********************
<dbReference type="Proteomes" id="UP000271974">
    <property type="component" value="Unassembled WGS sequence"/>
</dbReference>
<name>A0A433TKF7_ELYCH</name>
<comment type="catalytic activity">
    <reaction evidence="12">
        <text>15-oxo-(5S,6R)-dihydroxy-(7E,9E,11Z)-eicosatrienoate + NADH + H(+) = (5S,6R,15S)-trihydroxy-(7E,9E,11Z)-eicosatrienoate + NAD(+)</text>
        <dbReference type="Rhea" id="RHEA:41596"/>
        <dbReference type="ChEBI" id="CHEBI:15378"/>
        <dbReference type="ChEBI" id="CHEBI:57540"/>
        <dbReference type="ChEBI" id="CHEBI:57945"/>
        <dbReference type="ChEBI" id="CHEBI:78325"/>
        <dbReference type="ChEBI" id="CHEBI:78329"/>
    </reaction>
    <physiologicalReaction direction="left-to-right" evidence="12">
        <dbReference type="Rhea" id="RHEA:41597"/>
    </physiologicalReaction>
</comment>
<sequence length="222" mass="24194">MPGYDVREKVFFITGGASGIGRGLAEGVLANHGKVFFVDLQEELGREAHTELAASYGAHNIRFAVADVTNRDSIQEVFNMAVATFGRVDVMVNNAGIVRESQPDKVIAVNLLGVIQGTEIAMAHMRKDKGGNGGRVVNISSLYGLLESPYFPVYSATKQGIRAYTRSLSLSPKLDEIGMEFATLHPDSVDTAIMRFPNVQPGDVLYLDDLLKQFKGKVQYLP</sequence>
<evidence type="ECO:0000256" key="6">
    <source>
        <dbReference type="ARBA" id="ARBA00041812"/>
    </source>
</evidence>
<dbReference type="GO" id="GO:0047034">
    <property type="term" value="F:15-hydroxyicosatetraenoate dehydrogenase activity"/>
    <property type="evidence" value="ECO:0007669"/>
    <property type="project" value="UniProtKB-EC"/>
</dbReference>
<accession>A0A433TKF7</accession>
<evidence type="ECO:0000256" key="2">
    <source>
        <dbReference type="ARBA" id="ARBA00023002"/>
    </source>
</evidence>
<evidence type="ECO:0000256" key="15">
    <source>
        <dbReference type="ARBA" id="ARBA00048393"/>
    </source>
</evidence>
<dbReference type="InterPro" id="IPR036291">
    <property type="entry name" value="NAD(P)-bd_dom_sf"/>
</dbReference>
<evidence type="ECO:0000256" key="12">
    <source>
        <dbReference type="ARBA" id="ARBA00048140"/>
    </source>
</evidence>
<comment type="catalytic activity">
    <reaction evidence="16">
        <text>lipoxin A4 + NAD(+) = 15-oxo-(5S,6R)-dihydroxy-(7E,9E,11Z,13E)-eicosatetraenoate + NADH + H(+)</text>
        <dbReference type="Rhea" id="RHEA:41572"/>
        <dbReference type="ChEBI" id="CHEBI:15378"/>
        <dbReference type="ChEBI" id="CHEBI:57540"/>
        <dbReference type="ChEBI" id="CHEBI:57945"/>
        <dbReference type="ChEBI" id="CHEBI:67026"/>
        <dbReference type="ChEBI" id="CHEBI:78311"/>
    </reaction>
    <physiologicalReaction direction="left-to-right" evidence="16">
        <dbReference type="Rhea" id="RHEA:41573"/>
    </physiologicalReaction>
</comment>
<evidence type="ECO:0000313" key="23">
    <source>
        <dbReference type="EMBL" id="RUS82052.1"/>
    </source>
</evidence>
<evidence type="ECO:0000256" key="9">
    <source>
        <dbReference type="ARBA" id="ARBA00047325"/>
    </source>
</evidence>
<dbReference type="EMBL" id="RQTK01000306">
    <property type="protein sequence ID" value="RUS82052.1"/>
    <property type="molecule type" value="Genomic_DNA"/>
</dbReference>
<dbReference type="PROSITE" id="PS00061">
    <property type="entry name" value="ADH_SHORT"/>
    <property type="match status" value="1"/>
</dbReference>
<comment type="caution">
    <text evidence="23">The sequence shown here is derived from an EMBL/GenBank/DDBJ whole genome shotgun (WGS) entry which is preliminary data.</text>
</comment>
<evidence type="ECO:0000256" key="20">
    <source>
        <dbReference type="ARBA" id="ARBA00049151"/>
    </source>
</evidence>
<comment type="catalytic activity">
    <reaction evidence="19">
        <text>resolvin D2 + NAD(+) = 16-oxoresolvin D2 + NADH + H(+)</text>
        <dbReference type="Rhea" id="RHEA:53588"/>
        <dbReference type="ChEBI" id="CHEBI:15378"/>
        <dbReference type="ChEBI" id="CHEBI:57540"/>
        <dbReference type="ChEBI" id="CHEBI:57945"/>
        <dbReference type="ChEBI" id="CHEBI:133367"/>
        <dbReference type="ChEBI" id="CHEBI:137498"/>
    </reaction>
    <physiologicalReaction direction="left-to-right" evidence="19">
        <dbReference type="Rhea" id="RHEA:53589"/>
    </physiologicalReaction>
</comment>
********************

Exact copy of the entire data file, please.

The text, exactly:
<dbReference type="Proteomes" id="UP000271974">
    <property type="component" value="Unassembled WGS sequence"/>
</dbReference>
<name>A0A433TKF7_ELYCH</name>
<comment type="catalytic activity">
    <reaction evidence="12">
        <text>15-oxo-(5S,6R)-dihydroxy-(7E,9E,11Z)-eicosatrienoate + NADH + H(+) = (5S,6R,15S)-trihydroxy-(7E,9E,11Z)-eicosatrienoate + NAD(+)</text>
        <dbReference type="Rhea" id="RHEA:41596"/>
        <dbReference type="ChEBI" id="CHEBI:15378"/>
        <dbReference type="ChEBI" id="CHEBI:57540"/>
        <dbReference type="ChEBI" id="CHEBI:57945"/>
        <dbReference type="ChEBI" id="CHEBI:78325"/>
        <dbReference type="ChEBI" id="CHEBI:78329"/>
    </reaction>
    <physiologicalReaction direction="left-to-right" evidence="12">
        <dbReference type="Rhea" id="RHEA:41597"/>
    </physiologicalReaction>
</comment>
<sequence length="222" mass="24194">MPGYDVREKVFFITGGASGIGRGLAEGVLANHGKVFFVDLQEELGREAHTELAASYGAHNIRFAVADVTNRDSIQEVFNMAVATFGRVDVMVNNAGIVRESQPDKVIAVNLLGVIQGTEIAMAHMRKDKGGNGGRVVNISSLYGLLESPYFPVYSATKQGIRAYTRSLSLSPKLDEIGMEFATLHPDSVDTAIMRFPNVQPGDVLYLDDLLKQFKGKVQYLP</sequence>
<evidence type="ECO:0000256" key="6">
    <source>
        <dbReference type="ARBA" id="ARBA00041812"/>
    </source>
</evidence>
<dbReference type="GO" id="GO:0047034">
    <property type="term" value="F:15-hydroxyicosatetraenoate dehydrogenase activity"/>
    <property type="evidence" value="ECO:0007669"/>
    <property type="project" value="UniProtKB-EC"/>
</dbReference>
<accession>A0A433TKF7</accession>
<evidence type="ECO:0000256" key="2">
    <source>
        <dbReference type="ARBA" id="ARBA00023002"/>
    </source>
</evidence>
<evidence type="ECO:0000256" key="15">
    <source>
        <dbReference type="ARBA" id="ARBA00048393"/>
    </source>
</evidence>
<dbReference type="InterPro" id="IPR036291">
    <property type="entry name" value="NAD(P)-bd_dom_sf"/>
</dbReference>
<evidence type="ECO:0000256" key="12">
    <source>
        <dbReference type="ARBA" id="ARBA00048140"/>
    </source>
</evidence>
<comment type="catalytic activity">
    <reaction evidence="16">
        <text>lipoxin A4 + NAD(+) = 15-oxo-(5S,6R)-dihydroxy-(7E,9E,11Z,13E)-eicosatetraenoate + NADH + H(+)</text>
        <dbReference type="Rhea" id="RHEA:41572"/>
        <dbReference type="ChEBI" id="CHEBI:15378"/>
        <dbReference type="ChEBI" id="CHEBI:57540"/>
        <dbReference type="ChEBI" id="CHEBI:57945"/>
        <dbReference type="ChEBI" id="CHEBI:67026"/>
        <dbReference type="ChEBI" id="CHEBI:78311"/>
    </reaction>
    <physiologicalReaction direction="left-to-right" evidence="16">
        <dbReference type="Rhea" id="RHEA:41573"/>
    </physiologicalReaction>
</comment>
<evidence type="ECO:0000313" key="23">
    <source>
        <dbReference type="EMBL" id="RUS82052.1"/>
    </source>
</evidence>
<evidence type="ECO:0000256" key="9">
    <source>
        <dbReference type="ARBA" id="ARBA00047325"/>
    </source>
</evidence>
<dbReference type="EMBL" id="RQTK01000306">
    <property type="protein sequence ID" value="RUS82052.1"/>
    <property type="molecule type" value="Genomic_DNA"/>
</dbReference>
<dbReference type="PROSITE" id="PS00061">
    <property type="entry name" value="ADH_SHORT"/>
    <property type="match status" value="1"/>
</dbReference>
<comment type="caution">
    <text evidence="23">The sequence shown here is derived from an EMBL/GenBank/DDBJ whole genome shotgun (WGS) entry which is preliminary data.</text>
</comment>
<evidence type="ECO:0000256" key="20">
    <source>
        <dbReference type="ARBA" id="ARBA00049151"/>
    </source>
</evidence>
<comment type="catalytic activity">
    <reaction evidence="19">
        <text>resolvin D2 + NAD(+) = 16-oxoresolvin D2 + NADH + H(+)</text>
        <dbReference type="Rhea" id="RHEA:53588"/>
        <dbReference type="ChEBI" id="CHEBI:15378"/>
        <dbReference type="ChEBI" id="CHEBI:57540"/>
        <dbReference type="ChEBI" id="CHEBI:57945"/>
        <dbReference type="ChEBI" id="CHEBI:133367"/>
        <dbReference type="ChEBI" id="CHEBI:137498"/>
    </reaction>
    <physiologicalReaction direction="left-to-right" evidence="19">
        <dbReference type="Rhea" id="RHEA:53589"/>
    </physiologicalReaction>
</comment>